# Along with electrons, do molecules also directly take in photon energy from a source?

Let's take a black object for example. When waves of light (whether from the sun or a lamp) come into contact with the object, is it just the electrons (not the molecules) of the object that directly take in/contain the energy from the light source when the light waves comes in contact? Or, do the molecules also directly take in energy from the photons when the waves come into contact with the molecules?

Or, is it that the molecules just get their energy from the electrons that transfer the energy to them?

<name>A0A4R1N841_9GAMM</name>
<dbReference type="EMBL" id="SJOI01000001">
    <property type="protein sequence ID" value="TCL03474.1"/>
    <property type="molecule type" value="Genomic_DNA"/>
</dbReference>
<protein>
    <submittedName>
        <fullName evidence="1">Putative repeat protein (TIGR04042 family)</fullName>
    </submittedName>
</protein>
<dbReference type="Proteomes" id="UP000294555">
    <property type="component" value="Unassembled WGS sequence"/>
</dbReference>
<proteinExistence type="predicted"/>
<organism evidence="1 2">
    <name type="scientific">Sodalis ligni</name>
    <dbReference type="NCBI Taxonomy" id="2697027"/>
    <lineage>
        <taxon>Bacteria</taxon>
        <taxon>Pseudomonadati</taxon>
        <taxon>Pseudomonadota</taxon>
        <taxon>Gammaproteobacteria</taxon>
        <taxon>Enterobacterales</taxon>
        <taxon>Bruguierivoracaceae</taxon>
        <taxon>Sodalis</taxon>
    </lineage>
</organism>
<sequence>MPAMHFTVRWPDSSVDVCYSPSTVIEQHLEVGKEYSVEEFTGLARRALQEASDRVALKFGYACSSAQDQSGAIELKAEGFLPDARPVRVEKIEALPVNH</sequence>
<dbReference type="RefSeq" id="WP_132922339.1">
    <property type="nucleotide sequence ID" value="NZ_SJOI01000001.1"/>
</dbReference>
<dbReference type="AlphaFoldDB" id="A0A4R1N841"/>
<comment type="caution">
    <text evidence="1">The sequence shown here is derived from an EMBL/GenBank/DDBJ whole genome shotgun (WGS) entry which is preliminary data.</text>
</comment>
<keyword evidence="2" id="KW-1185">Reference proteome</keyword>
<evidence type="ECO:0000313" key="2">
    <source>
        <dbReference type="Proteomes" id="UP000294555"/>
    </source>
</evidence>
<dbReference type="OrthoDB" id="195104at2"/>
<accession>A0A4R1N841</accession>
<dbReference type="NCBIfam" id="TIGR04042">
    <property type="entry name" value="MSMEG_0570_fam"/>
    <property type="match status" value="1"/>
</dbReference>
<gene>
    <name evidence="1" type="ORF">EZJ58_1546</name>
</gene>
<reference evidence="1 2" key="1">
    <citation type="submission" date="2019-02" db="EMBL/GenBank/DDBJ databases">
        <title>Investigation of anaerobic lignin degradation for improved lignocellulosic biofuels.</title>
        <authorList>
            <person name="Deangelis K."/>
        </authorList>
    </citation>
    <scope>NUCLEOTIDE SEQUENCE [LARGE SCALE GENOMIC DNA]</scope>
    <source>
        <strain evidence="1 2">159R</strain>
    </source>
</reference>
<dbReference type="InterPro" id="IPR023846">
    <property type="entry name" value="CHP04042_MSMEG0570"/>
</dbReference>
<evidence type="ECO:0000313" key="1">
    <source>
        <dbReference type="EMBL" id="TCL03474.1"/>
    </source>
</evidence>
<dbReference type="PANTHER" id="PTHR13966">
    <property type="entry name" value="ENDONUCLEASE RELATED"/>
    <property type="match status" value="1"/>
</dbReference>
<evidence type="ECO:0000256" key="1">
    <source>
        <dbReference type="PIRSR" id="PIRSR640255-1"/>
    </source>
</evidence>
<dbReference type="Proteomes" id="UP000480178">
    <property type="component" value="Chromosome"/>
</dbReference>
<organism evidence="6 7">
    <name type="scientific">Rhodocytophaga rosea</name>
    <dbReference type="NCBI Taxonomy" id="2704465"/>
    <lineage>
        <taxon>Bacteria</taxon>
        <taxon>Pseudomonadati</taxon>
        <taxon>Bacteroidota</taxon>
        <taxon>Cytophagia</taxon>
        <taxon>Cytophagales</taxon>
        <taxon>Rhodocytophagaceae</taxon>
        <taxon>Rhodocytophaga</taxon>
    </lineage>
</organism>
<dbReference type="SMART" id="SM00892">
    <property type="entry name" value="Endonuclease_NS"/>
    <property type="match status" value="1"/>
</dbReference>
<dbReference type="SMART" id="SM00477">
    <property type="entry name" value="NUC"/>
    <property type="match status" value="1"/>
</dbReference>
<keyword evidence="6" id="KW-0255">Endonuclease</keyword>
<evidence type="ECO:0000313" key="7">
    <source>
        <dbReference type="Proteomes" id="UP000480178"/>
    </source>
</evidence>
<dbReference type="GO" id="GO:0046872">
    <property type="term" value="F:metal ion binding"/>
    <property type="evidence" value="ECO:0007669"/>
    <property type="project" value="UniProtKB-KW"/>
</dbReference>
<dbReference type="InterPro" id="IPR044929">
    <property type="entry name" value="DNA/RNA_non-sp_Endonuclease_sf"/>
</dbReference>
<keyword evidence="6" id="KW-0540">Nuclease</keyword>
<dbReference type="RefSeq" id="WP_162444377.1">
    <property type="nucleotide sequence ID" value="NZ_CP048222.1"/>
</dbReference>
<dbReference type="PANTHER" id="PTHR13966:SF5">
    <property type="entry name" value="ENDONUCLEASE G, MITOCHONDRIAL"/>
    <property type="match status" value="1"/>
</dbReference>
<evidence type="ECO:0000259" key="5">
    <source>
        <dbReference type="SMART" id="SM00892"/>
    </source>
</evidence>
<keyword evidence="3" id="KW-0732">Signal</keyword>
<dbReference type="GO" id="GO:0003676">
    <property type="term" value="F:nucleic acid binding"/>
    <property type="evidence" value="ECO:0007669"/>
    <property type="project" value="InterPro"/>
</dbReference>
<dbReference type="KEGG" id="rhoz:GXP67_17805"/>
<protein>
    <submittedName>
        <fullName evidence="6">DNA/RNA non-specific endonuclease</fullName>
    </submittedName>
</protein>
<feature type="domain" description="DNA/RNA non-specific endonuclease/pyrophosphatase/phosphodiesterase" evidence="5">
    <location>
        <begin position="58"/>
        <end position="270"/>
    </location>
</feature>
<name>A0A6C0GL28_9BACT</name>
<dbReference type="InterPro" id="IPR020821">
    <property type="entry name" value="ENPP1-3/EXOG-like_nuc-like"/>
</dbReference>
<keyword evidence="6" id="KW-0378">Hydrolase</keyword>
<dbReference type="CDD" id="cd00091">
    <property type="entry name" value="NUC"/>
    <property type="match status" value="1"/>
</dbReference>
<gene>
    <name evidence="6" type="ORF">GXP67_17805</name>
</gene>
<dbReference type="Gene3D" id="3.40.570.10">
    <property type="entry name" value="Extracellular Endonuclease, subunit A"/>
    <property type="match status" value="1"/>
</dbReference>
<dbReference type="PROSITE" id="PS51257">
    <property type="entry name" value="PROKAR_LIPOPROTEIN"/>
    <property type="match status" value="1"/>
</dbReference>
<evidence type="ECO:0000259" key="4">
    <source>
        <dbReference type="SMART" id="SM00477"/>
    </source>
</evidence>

And when the object releases energy as heat, is it energy from the electrons, molecules, or both molecules and electrons that's being released?

• If the molecule has a dipole moment you can imagine that the electric field of the light can couple to this dipole moment and that it oscillates with the frequency of the light. When the frequency corresponds to one of the vibrational or rotational energies of the molecule it will excite this motion. The opposite is also true, if you look at the ammonia maser for instance, where NH$_3$ molecules are prepared in an excited level (of the inversion state, so associated with motin of the atoms) these molecules release their energy by emitting a ~24GHz photon. – Paul Aug 18 '15 at 7:18